- Top ten things to do - Northern Star Fri, Mar 27, 2015
- Veracyte Expands Afirma Co-promotion Deal with Genzyme to Brazil, Singapore Fri, Mar 27, 2015
- Signal Genetics Reports Flat 2014 Revenues Fri, Mar 27, 2015
- Scientists Improve CRISPR/Cas9 Knock-in Efficiency by Disrupting NHEJ Fri, Mar 27, 2015
- BioMark Dx, TMIC Partner on Cancer Metabolomics Research Fri, Mar 27, 2015
- Air Pollution from Road Traffic and Systemic Inflammation in Adults: A Cross-Sectional Analysis in the European ESCAPE Project Fri, Mar 27, 2015
- Association between Arsenic Exposure from Drinking Water and Longitudinal Change in Blood Pressure among HEALS Cohort Participants Fri, Mar 27, 2015
- Association of Parkinson’s Disease and Its Subtypes with Agricultural Pesticide Exposures in Men: A Case–Control Study in France Fri, Mar 27, 2015
- Quantitative Guidance for Stove Usage and Performance to Achieve Health and Environmental Targets Fri, Mar 27, 2015
- A long-standing mystery in membrane traffic was solved Fri, Mar 27, 2015
- High-precision radar for the steel industry Fri, Mar 27, 2015
- Launch of new partnership arrangement for future operation of NPL Fri, Mar 27, 2015
- NYU developing HIV antibodies and RNA test in a single POC Fri, Mar 27, 2015
- FESPA creates printed interior design options event in Cologne - Surfacing Magazine Thu, Mar 26, 2015
The human exposome is the environmental equivalent of the human genome. It is a representation of the complex exposures we are subjected to throughout our lives, including our diet, lifestyle factors, and social influences. It also incorporates how our bodies respond to these challenges. The exposome encompasses much of what we refer to as nurture. The term exposome was coined by Dr. Christopher Wild at the International Agency for Research on Cancer, World Health Organization.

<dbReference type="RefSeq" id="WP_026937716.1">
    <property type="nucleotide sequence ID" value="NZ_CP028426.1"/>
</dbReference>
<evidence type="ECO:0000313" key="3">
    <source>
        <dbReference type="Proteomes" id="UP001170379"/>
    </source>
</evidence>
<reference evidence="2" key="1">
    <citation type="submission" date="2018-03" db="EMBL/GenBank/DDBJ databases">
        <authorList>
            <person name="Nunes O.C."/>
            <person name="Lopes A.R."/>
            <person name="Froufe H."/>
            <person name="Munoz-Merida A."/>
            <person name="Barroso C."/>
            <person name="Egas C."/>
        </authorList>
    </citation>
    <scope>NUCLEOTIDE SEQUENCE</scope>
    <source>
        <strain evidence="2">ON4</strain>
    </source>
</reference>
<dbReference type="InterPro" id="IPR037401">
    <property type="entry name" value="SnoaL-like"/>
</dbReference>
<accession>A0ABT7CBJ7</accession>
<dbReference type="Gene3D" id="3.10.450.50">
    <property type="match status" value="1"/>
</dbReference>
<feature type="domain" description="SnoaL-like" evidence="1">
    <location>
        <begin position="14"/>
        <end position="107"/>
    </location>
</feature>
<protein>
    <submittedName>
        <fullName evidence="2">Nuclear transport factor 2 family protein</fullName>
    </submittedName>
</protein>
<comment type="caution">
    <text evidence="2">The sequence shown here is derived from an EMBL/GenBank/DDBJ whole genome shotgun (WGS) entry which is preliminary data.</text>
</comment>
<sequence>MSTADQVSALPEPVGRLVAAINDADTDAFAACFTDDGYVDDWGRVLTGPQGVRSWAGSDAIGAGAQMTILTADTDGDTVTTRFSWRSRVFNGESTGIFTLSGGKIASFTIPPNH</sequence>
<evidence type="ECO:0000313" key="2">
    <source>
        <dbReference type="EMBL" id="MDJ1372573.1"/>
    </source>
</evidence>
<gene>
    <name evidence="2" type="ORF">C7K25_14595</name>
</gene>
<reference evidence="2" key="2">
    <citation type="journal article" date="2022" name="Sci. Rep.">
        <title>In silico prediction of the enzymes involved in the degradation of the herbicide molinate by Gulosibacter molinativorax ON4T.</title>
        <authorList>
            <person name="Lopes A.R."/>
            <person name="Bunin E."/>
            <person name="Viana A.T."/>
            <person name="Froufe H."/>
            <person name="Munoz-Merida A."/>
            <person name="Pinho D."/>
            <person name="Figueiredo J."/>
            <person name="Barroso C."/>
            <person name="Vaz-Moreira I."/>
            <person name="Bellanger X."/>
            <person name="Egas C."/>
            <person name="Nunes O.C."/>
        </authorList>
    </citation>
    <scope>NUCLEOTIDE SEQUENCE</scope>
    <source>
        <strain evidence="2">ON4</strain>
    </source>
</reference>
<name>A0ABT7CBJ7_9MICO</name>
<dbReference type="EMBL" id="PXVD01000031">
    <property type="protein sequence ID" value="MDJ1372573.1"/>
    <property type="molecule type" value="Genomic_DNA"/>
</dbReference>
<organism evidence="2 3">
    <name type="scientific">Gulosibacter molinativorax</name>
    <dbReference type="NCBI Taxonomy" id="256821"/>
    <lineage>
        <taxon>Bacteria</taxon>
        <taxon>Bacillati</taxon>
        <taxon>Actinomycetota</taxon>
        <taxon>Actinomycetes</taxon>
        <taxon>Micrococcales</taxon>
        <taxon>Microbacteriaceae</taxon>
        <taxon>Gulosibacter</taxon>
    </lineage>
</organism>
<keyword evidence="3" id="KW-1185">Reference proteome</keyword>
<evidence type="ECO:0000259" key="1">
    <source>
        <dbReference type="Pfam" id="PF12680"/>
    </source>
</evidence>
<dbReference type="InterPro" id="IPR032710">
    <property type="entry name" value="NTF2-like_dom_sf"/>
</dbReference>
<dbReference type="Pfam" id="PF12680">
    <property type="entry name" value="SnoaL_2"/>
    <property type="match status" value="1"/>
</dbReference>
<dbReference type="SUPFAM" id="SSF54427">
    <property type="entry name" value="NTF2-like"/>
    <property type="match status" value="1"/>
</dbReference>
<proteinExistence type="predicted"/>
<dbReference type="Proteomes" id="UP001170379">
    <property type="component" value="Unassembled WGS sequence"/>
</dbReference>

Several academic and government laboratories across the world are collecting data that can contribute to our understanding of the exposome. Our goal is to bring these investigators together to formulate a plan to define the exposome in a way that is useful to those in health care and public health, to identify gaps in knowledge or technique, and to help develop a new generation of scientists who focus on these complex environmental influences on health. The Human Exposome Project will build upon the already existing resources and work to identify additional funding to pursue the important questions in the field.
The rapid advancement in the areas of genetics and genomics has transformed our understanding of human biology. However, genome-wide association studies (GWAS) have only been able to account for a minority of disease risk. Quantitative data on the environmental factors that influence health are desperately needed. The Human Exposome Project can help provide this important information in a form that can be used to directly impact human health.